Abstract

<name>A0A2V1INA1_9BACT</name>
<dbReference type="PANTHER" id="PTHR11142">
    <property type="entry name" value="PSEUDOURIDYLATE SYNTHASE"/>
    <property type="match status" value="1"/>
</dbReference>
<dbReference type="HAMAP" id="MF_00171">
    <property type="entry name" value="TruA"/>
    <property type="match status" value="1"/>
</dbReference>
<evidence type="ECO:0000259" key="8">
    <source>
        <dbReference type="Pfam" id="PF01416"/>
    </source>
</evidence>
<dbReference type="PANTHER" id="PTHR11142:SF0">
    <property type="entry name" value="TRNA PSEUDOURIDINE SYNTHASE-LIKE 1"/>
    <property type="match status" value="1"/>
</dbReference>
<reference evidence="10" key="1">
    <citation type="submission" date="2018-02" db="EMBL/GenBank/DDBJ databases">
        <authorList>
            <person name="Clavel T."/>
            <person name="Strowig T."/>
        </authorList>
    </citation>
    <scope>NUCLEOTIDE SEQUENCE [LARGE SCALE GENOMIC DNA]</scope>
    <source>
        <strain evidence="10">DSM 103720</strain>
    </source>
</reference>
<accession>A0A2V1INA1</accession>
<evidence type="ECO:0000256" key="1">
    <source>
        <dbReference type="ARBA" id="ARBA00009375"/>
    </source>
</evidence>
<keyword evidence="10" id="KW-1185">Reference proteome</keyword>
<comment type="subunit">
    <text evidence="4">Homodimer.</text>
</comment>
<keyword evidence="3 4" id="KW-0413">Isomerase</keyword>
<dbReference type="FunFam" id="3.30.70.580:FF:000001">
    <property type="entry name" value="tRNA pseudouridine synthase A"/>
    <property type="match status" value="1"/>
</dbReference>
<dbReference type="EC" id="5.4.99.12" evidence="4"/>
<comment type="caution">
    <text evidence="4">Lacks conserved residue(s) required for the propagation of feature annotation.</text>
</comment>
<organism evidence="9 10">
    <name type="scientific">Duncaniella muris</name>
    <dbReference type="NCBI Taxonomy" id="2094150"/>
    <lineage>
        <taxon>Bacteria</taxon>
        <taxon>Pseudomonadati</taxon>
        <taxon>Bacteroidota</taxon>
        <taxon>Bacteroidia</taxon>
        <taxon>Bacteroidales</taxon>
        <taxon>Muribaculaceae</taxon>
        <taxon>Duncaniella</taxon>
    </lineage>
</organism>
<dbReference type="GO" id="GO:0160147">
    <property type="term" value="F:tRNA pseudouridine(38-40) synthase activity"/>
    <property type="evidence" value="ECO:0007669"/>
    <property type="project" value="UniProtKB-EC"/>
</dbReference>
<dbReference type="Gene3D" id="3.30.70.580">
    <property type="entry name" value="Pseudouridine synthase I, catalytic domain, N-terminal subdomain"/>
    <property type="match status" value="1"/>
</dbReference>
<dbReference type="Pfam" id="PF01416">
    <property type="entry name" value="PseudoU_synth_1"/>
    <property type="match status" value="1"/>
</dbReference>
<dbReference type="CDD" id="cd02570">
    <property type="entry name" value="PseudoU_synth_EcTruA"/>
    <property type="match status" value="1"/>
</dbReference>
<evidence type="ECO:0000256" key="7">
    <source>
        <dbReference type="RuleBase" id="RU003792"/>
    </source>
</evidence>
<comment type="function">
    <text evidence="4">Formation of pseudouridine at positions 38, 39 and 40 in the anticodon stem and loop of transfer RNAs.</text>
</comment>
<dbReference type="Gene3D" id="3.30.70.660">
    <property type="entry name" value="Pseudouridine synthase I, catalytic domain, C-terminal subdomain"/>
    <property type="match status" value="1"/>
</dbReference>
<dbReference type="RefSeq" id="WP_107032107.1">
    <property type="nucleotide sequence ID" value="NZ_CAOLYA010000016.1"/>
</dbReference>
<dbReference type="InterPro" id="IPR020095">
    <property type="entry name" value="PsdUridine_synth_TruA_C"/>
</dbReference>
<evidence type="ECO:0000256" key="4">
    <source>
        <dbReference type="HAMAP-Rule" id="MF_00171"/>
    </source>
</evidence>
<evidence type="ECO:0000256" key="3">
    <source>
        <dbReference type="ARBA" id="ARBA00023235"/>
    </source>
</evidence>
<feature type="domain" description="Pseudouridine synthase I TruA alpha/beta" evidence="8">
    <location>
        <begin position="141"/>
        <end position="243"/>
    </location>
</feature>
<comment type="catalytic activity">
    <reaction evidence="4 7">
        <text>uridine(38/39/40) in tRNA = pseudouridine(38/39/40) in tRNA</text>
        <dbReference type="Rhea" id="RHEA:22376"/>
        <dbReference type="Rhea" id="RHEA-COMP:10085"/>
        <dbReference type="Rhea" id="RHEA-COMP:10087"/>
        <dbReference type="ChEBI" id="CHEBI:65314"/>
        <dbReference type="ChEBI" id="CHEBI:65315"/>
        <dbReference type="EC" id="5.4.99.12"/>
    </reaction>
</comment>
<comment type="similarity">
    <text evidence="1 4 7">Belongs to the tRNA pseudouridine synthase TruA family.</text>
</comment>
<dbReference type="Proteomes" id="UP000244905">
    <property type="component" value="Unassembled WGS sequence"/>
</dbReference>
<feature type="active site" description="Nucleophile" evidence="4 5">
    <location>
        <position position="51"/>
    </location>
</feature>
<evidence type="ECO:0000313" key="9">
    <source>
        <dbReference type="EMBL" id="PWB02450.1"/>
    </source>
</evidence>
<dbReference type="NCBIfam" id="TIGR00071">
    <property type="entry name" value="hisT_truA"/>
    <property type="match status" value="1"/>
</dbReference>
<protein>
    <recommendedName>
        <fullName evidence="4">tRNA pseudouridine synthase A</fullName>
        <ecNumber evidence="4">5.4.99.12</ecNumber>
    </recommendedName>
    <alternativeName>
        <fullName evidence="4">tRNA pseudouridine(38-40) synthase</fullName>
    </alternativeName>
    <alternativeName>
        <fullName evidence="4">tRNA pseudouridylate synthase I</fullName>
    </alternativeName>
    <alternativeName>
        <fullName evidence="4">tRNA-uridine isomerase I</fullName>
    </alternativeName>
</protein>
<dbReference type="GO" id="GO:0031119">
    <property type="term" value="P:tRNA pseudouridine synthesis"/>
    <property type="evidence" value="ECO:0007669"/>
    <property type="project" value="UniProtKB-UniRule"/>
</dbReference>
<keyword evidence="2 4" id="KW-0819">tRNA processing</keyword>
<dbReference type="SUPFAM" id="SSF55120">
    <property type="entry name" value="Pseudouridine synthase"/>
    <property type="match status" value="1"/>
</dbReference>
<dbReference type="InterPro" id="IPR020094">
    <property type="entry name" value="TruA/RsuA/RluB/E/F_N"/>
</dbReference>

This paper introduces means of quantifying the global proliferation in antitrust laws, particularly through measures to assess the presence of such laws across a large set of countries. The Antitrust Law Index maps the presence of “laws on the book” into a numerical measure of competition regimes by assigning binomial scores for the presence of particular laws in a jurisdiction, and then summing the individual components to yield a total score. The key result is that strong laws do not necessarily represent effective antitrust policy. There appears to be a nonlinear relationship between adaptation of antitrust laws and the size of national economies. The results suggest that the impetus for adopting antitrust laws appears to be related to the guidelines of “model” laws and highlights the gap between de jure legislation and de facto implementation.

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